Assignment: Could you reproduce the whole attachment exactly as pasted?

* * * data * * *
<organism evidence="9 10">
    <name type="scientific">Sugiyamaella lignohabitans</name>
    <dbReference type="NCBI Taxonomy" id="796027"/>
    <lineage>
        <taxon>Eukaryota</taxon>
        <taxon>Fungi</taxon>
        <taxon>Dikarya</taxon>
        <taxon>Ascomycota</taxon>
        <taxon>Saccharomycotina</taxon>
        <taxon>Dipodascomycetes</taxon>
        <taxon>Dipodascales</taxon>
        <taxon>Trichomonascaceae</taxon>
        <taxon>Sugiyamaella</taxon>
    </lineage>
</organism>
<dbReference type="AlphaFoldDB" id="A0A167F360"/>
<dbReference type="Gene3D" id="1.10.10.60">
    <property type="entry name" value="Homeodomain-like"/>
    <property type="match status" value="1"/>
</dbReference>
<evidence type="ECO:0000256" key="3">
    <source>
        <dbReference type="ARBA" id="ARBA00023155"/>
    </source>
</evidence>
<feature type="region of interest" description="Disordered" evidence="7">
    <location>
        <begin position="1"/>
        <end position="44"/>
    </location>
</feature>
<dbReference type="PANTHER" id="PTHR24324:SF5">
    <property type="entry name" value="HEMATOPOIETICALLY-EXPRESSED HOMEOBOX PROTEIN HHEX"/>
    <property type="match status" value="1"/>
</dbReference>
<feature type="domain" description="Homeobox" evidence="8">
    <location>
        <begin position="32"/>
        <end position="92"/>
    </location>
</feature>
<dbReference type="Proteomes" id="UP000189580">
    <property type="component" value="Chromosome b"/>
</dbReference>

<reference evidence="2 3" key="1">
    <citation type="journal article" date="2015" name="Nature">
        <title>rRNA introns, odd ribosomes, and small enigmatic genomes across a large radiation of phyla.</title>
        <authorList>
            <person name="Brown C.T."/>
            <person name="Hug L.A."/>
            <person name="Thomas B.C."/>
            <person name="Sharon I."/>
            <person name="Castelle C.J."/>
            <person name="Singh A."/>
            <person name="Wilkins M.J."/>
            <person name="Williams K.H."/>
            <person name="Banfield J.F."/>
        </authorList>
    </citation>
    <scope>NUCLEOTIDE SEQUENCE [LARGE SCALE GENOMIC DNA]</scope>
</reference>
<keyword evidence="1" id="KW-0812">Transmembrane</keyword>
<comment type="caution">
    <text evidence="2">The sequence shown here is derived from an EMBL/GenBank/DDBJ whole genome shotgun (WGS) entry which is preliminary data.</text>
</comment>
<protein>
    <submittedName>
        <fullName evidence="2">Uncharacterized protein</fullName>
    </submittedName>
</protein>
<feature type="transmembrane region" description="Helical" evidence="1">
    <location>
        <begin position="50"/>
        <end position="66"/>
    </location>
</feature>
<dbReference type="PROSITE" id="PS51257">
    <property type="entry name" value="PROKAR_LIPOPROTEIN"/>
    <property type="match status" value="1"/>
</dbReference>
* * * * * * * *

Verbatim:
<organism evidence="9 10">
    <name type="scientific">Sugiyamaella lignohabitans</name>
    <dbReference type="NCBI Taxonomy" id="796027"/>
    <lineage>
        <taxon>Eukaryota</taxon>
        <taxon>Fungi</taxon>
        <taxon>Dikarya</taxon>
        <taxon>Ascomycota</taxon>
        <taxon>Saccharomycotina</taxon>
        <taxon>Dipodascomycetes</taxon>
        <taxon>Dipodascales</taxon>
        <taxon>Trichomonascaceae</taxon>
        <taxon>Sugiyamaella</taxon>
    </lineage>
</organism>
<dbReference type="AlphaFoldDB" id="A0A167F360"/>
<dbReference type="Gene3D" id="1.10.10.60">
    <property type="entry name" value="Homeodomain-like"/>
    <property type="match status" value="1"/>
</dbReference>
<evidence type="ECO:0000256" key="3">
    <source>
        <dbReference type="ARBA" id="ARBA00023155"/>
    </source>
</evidence>
<feature type="region of interest" description="Disordered" evidence="7">
    <location>
        <begin position="1"/>
        <end position="44"/>
    </location>
</feature>
<dbReference type="PANTHER" id="PTHR24324:SF5">
    <property type="entry name" value="HEMATOPOIETICALLY-EXPRESSED HOMEOBOX PROTEIN HHEX"/>
    <property type="match status" value="1"/>
</dbReference>
<feature type="domain" description="Homeobox" evidence="8">
    <location>
        <begin position="32"/>
        <end position="92"/>
    </location>
</feature>
<dbReference type="Proteomes" id="UP000189580">
    <property type="component" value="Chromosome b"/>
</dbReference>

<reference evidence="2 3" key="1">
    <citation type="journal article" date="2015" name="Nature">
        <title>rRNA introns, odd ribosomes, and small enigmatic genomes across a large radiation of phyla.</title>
        <authorList>
            <person name="Brown C.T."/>
            <person name="Hug L.A."/>
            <person name="Thomas B.C."/>
            <person name="Sharon I."/>
            <person name="Castelle C.J."/>
            <person name="Singh A."/>
            <person name="Wilkins M.J."/>
            <person name="Williams K.H."/>
            <person name="Banfield J.F."/>
        </authorList>
    </citation>
    <scope>NUCLEOTIDE SEQUENCE [LARGE SCALE GENOMIC DNA]</scope>
</reference>
<keyword evidence="1" id="KW-0812">Transmembrane</keyword>
<comment type="caution">
    <text evidence="2">The sequence shown here is derived from an EMBL/GenBank/DDBJ whole genome shotgun (WGS) entry which is preliminary data.</text>
</comment>
<protein>
    <submittedName>
        <fullName evidence="2">Uncharacterized protein</fullName>
    </submittedName>
</protein>
<feature type="transmembrane region" description="Helical" evidence="1">
    <location>
        <begin position="50"/>
        <end position="66"/>
    </location>
</feature>
<dbReference type="PROSITE" id="PS51257">
    <property type="entry name" value="PROKAR_LIPOPROTEIN"/>
    <property type="match status" value="1"/>
</dbReference>